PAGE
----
Sam might be wondering what information she could learn in mediation that would change her view of the situation or open up more options for how she can respond.  After all, Sam knows everything about her side of the situation. For this scenario, let’s consider the farm’s point of view.  

This local farm contracts with four to five local independent bakeries and they’re proud to serve those communities and to know their customers.  Most of their contracts are for 30 - 50% of the bakeries’ requirements.  Sam’s was actually the first bakery for whom they agreed to handle 80% of the ingredient requirements.  They were and still are very excited about that, and they have pictures of Sam’s happy customers displayed proudly on their wall.  It has been hard to meet Sam’s requirements each week, but they’ve gotten it done.  However, the harvest wasn’t as good this year as they expected and they had to find ways to keep all of their customers satisfied.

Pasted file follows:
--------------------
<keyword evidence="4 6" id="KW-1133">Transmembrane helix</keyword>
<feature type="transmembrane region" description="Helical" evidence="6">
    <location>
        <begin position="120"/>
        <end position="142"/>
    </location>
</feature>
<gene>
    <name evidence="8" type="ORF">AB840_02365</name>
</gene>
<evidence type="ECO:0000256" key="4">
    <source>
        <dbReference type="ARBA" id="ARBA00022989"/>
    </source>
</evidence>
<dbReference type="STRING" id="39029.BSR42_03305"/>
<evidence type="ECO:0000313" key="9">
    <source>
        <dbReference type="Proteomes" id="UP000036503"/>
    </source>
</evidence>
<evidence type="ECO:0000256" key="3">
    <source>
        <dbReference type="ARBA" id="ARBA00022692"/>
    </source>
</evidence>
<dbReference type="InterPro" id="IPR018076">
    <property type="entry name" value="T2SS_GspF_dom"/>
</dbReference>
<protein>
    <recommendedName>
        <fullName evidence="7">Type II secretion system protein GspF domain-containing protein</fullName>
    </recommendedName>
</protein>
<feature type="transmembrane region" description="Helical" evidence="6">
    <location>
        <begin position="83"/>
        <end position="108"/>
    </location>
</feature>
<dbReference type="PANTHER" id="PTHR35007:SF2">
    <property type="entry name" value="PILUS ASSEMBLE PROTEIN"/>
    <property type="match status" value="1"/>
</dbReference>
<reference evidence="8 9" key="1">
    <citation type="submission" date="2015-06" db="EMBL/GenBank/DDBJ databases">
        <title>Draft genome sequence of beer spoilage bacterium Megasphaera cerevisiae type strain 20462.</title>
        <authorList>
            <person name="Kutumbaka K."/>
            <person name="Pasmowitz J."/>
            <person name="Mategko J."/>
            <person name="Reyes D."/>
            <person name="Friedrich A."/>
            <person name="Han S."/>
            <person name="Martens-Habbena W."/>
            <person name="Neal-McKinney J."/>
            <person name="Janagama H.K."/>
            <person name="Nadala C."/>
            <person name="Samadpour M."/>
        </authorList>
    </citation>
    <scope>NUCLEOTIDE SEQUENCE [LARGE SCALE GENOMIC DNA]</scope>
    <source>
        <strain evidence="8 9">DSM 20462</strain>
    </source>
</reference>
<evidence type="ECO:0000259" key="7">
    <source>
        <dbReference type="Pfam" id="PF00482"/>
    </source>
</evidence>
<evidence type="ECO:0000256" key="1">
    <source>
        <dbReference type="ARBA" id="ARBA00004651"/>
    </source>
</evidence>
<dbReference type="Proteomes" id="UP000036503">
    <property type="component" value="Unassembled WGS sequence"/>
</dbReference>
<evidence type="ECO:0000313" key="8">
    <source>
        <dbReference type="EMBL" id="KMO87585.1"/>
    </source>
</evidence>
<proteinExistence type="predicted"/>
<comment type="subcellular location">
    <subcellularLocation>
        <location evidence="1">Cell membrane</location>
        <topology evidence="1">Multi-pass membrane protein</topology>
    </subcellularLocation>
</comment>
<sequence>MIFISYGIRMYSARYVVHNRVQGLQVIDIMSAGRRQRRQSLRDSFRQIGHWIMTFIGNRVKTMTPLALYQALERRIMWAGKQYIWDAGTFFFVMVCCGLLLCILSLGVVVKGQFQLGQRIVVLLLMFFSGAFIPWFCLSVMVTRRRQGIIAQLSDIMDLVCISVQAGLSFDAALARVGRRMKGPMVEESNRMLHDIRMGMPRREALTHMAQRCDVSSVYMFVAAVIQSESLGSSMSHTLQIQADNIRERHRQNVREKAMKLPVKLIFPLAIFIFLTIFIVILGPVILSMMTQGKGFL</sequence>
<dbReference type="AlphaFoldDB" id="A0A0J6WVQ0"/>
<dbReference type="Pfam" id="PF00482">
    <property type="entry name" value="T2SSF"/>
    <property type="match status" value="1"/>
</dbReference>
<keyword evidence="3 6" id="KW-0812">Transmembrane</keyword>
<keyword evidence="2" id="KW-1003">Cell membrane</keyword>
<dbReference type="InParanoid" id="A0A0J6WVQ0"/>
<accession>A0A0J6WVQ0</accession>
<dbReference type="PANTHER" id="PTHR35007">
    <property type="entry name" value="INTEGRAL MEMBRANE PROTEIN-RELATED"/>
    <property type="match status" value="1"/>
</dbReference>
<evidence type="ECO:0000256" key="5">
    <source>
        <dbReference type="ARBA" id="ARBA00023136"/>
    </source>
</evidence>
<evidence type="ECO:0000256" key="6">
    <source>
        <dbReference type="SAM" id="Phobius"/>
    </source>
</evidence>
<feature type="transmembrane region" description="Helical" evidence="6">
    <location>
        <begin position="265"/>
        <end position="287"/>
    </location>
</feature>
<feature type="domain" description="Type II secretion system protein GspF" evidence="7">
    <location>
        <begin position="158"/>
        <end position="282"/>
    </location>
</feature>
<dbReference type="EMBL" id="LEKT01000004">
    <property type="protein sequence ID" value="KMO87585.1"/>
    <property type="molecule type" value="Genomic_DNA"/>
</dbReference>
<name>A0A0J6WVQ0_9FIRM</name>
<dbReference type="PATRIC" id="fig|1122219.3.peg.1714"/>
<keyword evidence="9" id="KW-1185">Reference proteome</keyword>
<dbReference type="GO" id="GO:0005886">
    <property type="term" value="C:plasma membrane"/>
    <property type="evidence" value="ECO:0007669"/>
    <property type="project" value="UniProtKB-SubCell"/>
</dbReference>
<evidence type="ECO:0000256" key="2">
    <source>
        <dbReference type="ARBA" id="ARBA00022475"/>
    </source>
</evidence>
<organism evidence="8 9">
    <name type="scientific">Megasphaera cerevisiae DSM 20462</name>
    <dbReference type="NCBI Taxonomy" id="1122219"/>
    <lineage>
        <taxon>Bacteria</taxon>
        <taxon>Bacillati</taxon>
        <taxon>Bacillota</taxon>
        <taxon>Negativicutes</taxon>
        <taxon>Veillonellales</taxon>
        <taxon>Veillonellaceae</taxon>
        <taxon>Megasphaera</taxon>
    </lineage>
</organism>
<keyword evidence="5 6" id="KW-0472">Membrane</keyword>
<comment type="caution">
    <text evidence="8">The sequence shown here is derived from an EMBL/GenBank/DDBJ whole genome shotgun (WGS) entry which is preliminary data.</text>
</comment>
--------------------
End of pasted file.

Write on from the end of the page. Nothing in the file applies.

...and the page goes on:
One way they have approached this shortfall has been scaling back the percentage of the other bakeries’ orders, down to providing 20-30% of their requirements.  They did it because Sam is their best customer and they knew she was relying on them. But this has left two of the other bakeries disgruntled. In that first week of November, those two underserved bakeries threatened to cancel their contracts unless the farm provided their full requirements.  It was short notice, and a new manager was handling the packing of the orders.  In their panic, they took from Sam’s order to provide to those complaining bakeries.  The new manager was disciplined for that but not fired.  And the farm’s counsel has advised them not to admit what happened as it could be an admission of liability and leave them open to a lawsuit from Sam.  They value having Sam’s business and they are committed to keeping all of their customers as satisfied as possible.  But with the smaller harvest they can’t meet their orders and are afraid of permanently losing their bakery-partners if they ever admit to the difficulties.